Combinatorics and probability

- Lectures 28-30.

- Combinations, permutation (with or without repetition)
- Binomial theorem, Pascal identity, Pascal triangle
- Experiment, outcome, sample space, event
- Probability, distribution, uniform distribution
- Conditional probability, independent events, Bayes theorem

Solve each of the following exercises.

- Suppose that pair of dice is biased so that in the first die, probability of 3 appearing is three times the probability of any other number, and in the second die, the probability of both 2 and 4 appearing is twice the probability of any other number (that is, 2 is twice as likely as 1, 3, 5 or 6, and as likely as 4).
- What are the probabilities of each number from 1 to 6 coming up on the first die? On the second die?
- Suppose both dice are thrown simultaneously. What is the probability of the first die rolling 2 and the second rolling 4?
- What is the probability that sum of the rolls is an even number? Hint: consider different disjoint cases, and take a sum.

- Consider permutations of numbers 1,2,3,4. Suppose we are selecting a random such permutation (i.e., 2134 or 4123); assume all such permutations are equally likely.
- What is the experiment here? What are its outcomes? What is the sample space?
- How large is the sample space? What is the probability of drawing a permutation 1234, if all are equally likely?
- What is the probability that in a randomly drawn permutation 1 comes before 4? I.e., 1234 or 2143 are OK, but not 2431).
- What is the probability that in a randomly drawn permutation 1 comes immediately before 4? I.e., 2143 is OK, but not 1234. Hint: use combinatorics to compute the number of such permutations.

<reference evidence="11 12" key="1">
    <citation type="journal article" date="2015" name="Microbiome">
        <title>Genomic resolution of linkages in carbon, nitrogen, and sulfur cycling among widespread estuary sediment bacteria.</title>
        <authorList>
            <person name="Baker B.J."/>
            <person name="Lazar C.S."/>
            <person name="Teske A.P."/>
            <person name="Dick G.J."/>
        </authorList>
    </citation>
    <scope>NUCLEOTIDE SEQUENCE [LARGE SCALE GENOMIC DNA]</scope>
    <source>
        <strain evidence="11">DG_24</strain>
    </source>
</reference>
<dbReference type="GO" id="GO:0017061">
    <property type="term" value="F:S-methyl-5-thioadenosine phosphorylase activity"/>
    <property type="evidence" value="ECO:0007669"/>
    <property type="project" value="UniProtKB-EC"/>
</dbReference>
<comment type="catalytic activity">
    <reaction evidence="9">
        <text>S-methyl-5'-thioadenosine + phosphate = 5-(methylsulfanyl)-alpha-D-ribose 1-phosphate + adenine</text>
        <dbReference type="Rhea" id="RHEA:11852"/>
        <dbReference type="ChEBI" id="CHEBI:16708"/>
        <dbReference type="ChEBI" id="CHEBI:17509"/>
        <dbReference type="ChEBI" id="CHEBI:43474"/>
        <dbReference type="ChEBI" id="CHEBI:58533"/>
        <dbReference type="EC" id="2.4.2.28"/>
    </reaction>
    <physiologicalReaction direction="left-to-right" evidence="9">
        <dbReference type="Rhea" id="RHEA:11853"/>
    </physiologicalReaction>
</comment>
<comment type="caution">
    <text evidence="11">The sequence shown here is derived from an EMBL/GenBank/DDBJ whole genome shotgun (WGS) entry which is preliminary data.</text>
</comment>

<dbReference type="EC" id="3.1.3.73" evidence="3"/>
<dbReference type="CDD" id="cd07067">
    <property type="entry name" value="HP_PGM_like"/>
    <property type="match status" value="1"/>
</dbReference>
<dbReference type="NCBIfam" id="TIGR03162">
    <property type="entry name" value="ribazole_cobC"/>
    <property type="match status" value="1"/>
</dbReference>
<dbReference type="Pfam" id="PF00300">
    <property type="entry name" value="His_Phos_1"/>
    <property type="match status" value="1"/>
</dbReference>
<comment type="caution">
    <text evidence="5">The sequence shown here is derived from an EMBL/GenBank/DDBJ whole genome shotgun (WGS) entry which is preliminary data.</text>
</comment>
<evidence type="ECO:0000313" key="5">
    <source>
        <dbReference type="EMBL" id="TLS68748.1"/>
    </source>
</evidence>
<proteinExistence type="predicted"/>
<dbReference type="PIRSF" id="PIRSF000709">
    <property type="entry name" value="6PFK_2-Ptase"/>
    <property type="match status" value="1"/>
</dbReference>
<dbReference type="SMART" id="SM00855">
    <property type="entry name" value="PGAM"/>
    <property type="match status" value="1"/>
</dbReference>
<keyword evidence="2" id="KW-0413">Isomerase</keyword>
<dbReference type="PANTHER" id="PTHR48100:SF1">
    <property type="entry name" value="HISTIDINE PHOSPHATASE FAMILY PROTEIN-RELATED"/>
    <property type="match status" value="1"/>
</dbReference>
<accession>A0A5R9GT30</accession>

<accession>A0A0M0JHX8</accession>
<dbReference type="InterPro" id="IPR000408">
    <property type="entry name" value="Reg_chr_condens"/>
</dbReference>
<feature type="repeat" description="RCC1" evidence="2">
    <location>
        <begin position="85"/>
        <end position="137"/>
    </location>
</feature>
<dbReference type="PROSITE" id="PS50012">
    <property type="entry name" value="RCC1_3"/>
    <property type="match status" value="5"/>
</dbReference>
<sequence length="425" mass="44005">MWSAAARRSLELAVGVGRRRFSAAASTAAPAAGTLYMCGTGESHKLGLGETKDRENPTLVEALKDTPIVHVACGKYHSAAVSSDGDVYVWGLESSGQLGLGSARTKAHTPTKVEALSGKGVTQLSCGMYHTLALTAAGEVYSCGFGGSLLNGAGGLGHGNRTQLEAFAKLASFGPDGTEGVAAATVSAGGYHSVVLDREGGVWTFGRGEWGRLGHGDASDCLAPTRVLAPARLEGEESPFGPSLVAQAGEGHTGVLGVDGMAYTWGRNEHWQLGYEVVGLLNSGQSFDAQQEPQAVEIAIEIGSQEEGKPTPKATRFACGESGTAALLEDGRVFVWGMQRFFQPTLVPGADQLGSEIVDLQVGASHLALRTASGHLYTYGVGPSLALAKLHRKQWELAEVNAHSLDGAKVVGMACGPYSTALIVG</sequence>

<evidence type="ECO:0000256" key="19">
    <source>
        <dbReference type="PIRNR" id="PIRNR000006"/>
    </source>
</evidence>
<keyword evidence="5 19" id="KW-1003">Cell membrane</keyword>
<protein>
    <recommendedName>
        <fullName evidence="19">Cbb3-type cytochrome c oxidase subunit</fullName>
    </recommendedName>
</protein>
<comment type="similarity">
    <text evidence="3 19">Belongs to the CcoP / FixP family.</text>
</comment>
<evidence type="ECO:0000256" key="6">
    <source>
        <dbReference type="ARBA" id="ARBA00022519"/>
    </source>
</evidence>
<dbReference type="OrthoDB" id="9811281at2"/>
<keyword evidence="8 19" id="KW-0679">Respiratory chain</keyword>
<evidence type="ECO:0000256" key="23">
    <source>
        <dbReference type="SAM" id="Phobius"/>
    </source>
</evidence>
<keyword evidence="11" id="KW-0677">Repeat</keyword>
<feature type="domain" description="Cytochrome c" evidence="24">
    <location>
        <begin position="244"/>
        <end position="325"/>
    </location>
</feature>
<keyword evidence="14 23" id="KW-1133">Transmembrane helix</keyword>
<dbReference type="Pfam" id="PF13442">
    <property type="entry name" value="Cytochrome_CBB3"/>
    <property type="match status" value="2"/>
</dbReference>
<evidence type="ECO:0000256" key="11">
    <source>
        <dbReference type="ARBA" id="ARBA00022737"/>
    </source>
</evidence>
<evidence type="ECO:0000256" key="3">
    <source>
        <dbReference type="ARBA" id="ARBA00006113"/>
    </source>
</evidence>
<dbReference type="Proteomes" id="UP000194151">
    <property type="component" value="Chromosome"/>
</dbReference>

- (Combinations with repetitions).

Let $x_1+x_2 + \dots +x_n = b$ be an equation over natural numbers (that is, $b$ and all possible values for variables are natural numbers starting with 0).- How many different solutions that are natural numbers are there for n=5 and b=8?
- How many different solutions that are natural numbers are there if n=5, b=8, and each variable takes a value at least 1?

- (Binomial theorem)
- Find expansion of $(x+y)^5$ using Binomial theorem. What is the coefficient of $xy^4$? Of $x^2y^3$?
- Use Pascal's identity to compute $\binom{6}{2} + \binom{6}{3}$.

## Group exercises

For this part of the lab, you will be working in groups of three. In the first part of the exercise, each of three people in the group picks one of the topics below, and solves the corresponding questions. Then, each of you will explain to two of your peers how you have solved these questions. Your explanation should be good enough that they can then solve similar questions on their own.

#### Topic 1: Balls & bins

Suppose that Alena selects a ball by first picking one uniformly at random and then selecting a ball from this box at random. The first box contains two white balls and three blue balls, and the second box contains four white balls and one blue ball.- What is the probability that Alena picked a blue ball if she selected the first box?
- What is the probability that Alena selected a blue ball overall?